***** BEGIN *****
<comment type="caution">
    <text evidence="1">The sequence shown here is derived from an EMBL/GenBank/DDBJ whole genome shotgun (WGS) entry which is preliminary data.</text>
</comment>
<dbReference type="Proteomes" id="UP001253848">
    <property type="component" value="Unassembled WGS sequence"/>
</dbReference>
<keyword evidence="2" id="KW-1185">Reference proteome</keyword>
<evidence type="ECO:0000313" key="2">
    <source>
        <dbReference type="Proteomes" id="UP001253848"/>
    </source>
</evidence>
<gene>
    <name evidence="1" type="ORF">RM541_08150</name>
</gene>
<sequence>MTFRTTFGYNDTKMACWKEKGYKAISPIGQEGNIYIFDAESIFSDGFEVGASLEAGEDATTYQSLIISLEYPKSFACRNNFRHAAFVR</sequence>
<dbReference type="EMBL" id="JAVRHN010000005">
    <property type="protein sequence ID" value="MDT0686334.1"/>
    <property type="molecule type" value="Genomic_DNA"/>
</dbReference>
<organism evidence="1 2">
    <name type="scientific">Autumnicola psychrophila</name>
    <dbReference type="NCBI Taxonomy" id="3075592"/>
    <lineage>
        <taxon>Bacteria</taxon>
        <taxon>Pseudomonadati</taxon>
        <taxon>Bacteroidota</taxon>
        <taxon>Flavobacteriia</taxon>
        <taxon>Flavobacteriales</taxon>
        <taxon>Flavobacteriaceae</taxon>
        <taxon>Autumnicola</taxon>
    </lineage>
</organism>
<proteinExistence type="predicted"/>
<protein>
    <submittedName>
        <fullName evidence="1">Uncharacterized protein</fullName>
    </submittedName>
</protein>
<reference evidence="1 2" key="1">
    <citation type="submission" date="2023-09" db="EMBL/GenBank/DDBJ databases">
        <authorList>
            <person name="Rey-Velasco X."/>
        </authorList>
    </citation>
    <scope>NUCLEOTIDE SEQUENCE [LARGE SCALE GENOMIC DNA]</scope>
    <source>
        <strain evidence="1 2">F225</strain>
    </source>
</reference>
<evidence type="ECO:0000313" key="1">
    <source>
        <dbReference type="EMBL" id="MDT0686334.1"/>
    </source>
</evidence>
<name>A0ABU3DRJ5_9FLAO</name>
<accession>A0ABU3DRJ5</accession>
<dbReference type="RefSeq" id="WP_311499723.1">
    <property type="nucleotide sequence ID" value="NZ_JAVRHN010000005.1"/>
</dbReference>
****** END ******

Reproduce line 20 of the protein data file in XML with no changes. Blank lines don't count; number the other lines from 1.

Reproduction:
</dbReference>